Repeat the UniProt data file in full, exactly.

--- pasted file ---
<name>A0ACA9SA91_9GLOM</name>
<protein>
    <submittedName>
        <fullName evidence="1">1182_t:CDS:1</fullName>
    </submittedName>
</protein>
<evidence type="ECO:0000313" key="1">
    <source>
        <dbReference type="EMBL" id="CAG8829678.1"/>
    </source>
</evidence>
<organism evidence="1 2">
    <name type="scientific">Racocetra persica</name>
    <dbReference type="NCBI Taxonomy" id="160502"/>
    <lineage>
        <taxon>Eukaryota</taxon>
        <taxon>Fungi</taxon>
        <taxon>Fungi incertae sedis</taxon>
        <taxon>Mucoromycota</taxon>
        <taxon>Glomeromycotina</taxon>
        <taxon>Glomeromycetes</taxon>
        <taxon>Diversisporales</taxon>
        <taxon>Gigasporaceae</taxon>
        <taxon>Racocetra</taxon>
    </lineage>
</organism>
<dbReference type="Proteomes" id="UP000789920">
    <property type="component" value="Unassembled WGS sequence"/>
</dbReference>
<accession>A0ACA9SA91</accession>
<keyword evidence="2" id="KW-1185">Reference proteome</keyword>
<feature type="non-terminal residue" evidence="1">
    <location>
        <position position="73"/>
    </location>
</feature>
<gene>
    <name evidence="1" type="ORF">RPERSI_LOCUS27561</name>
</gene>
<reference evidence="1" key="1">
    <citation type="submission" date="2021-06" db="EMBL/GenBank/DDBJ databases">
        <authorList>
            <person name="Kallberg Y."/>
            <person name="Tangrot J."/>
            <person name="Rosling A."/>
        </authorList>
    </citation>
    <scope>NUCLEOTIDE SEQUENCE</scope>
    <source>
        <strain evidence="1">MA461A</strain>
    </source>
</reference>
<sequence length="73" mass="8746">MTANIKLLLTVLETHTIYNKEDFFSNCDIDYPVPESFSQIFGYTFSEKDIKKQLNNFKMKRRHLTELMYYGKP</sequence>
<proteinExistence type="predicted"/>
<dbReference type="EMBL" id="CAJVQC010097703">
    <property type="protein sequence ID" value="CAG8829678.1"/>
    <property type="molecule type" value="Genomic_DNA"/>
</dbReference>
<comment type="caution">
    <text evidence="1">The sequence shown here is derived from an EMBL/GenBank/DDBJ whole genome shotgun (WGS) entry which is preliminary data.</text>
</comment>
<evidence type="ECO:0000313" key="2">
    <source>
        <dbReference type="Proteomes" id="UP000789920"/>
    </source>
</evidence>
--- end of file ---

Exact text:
<name>A0ACA9SA91_9GLOM</name>
<protein>
    <submittedName>
        <fullName evidence="1">1182_t:CDS:1</fullName>
    </submittedName>
</protein>
<evidence type="ECO:0000313" key="1">
    <source>
        <dbReference type="EMBL" id="CAG8829678.1"/>
    </source>
</evidence>
<organism evidence="1 2">
    <name type="scientific">Racocetra persica</name>
    <dbReference type="NCBI Taxonomy" id="160502"/>
    <lineage>
        <taxon>Eukaryota</taxon>
        <taxon>Fungi</taxon>
        <taxon>Fungi incertae sedis</taxon>
        <taxon>Mucoromycota</taxon>
        <taxon>Glomeromycotina</taxon>
        <taxon>Glomeromycetes</taxon>
        <taxon>Diversisporales</taxon>
        <taxon>Gigasporaceae</taxon>
        <taxon>Racocetra</taxon>
    </lineage>
</organism>
<dbReference type="Proteomes" id="UP000789920">
    <property type="component" value="Unassembled WGS sequence"/>
</dbReference>
<accession>A0ACA9SA91</accession>
<keyword evidence="2" id="KW-1185">Reference proteome</keyword>
<feature type="non-terminal residue" evidence="1">
    <location>
        <position position="73"/>
    </location>
</feature>
<gene>
    <name evidence="1" type="ORF">RPERSI_LOCUS27561</name>
</gene>
<reference evidence="1" key="1">
    <citation type="submission" date="2021-06" db="EMBL/GenBank/DDBJ databases">
        <authorList>
            <person name="Kallberg Y."/>
            <person name="Tangrot J."/>
            <person name="Rosling A."/>
        </authorList>
    </citation>
    <scope>NUCLEOTIDE SEQUENCE</scope>
    <source>
        <strain evidence="1">MA461A</strain>
    </source>
</reference>
<sequence length="73" mass="8746">MTANIKLLLTVLETHTIYNKEDFFSNCDIDYPVPESFSQIFGYTFSEKDIKKQLNNFKMKRRHLTELMYYGKP</sequence>
<proteinExistence type="predicted"/>
<dbReference type="EMBL" id="CAJVQC010097703">
    <property type="protein sequence ID" value="CAG8829678.1"/>
    <property type="molecule type" value="Genomic_DNA"/>
</dbReference>
<comment type="caution">
    <text evidence="1">The sequence shown here is derived from an EMBL/GenBank/DDBJ whole genome shotgun (WGS) entry which is preliminary data.</text>
</comment>
<evidence type="ECO:0000313" key="2">
    <source>
        <dbReference type="Proteomes" id="UP000789920"/>
    </source>
</evidence>